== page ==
Steve Linick, the former head of the Office of the Inspector General of the Department of State, made the revelation during a seven-hour-long testimony heard behind closed doors at US Congress on Wednesday, Democratic lawmakers said.
During the remotely-conducted testimony, which was held by the House Foreign Affairs and Oversight and Reform Committees and Senate Foreign Relations Committee, Linick specifically mentioned Under Secretary of State for Management Brian Bulatao, one of Pompeo’s closest aides, who he said “bullied” the inspector general on several occasions in an attempt to derail the investigation.
“Mr. Linick testified that Mr. Bulatao pressured him to act in ways that Mr. Linick felt were inappropriate — including Bulatao telling Linick that the investigation into weapons sales to Saudi Arabia was not a matter for the IG to investigate,” the Democratic lawmakers said in their statement following Linick’s testimony.
On May 24, 2019, Pompeo told Congress — which was opposed to the weapons sales to Saudi Arabia — that an “emergency” existed and that the State Department would use “emergency” powers to proceed with at least 20 stalled arms deals with Saudi Arabia worth 8 billion dollars, bypassing Congress.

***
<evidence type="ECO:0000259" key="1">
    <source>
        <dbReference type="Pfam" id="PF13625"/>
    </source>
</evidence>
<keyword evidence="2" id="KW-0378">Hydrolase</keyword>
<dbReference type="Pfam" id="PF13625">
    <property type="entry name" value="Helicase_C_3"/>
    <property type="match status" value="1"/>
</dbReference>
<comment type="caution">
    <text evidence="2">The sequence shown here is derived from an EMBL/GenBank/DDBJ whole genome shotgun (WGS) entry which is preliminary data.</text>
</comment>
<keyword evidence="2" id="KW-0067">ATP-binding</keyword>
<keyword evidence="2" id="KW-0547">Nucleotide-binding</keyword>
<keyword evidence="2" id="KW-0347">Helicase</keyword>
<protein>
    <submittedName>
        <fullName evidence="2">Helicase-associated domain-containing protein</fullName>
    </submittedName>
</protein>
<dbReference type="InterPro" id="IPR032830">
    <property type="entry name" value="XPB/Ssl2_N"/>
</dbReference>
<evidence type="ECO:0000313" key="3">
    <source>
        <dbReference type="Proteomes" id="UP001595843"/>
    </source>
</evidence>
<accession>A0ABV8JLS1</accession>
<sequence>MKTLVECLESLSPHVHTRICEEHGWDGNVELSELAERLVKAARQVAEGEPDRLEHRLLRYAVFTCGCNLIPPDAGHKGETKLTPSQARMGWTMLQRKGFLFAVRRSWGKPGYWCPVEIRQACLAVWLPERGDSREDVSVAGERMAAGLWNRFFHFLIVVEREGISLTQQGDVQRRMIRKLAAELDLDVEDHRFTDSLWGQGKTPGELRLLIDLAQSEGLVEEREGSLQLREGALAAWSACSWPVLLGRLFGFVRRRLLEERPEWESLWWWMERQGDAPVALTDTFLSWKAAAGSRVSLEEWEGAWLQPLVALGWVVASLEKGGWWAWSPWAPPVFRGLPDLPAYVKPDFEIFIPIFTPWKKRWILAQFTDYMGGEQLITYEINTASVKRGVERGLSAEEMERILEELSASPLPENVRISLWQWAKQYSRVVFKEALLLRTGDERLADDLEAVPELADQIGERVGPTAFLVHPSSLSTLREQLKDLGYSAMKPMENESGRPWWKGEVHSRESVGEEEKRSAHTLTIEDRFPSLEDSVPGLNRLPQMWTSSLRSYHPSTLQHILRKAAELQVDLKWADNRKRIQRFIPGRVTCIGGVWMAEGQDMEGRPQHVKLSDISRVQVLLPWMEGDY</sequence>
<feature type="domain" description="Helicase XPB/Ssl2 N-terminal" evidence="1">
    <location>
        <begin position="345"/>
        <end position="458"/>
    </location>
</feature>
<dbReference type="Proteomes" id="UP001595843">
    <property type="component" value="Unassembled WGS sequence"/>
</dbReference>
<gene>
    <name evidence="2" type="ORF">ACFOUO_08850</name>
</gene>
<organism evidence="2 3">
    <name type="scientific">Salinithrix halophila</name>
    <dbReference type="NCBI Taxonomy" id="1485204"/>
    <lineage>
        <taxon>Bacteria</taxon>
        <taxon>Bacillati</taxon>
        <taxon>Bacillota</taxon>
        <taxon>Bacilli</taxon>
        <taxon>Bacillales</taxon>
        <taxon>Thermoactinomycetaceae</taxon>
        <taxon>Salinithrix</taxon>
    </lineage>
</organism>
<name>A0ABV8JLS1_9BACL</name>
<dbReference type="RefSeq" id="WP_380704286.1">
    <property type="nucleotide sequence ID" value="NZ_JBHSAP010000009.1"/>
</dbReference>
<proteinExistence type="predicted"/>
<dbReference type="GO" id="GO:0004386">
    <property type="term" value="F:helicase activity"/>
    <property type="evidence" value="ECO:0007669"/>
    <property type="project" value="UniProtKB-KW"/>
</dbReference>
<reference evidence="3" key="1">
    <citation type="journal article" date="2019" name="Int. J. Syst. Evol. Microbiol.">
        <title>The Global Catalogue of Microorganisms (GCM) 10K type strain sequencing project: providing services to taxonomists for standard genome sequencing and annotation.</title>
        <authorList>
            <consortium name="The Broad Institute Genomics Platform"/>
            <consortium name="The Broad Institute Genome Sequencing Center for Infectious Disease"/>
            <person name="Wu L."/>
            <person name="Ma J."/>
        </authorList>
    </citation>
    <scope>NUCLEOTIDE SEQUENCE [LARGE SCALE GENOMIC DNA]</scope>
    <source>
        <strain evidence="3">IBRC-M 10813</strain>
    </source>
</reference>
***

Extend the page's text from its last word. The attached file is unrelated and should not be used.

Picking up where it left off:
CNN had earlier reported that sources at the State Department believed the declaration of the emergency had been unwarranted.
In objecting to the sales, Congress had been citing the atrocities committed by the Saudi-led coalition in the war on Yemen.
The brutal war started in March 2015 in an attempt to subdue a popular uprising in Yemen that had unseated a regime friendly to Riyadh. It has so far claimed the lives of more than 100,000 people, according to the US-based Armed Conflict Location and Event Data Project (ACLED).
Linick, the former inspector general at the State Department, also confirmed that he was simultaneously investigating allegations that Pompeo and his wife misused State Department funds through using a taxpayer-funded employee to run their personal errands.
Trump fired Linick on May 15, after Pompeo asked the US president to do so, making him the fourth government watchdog to have been dismissed in recent months.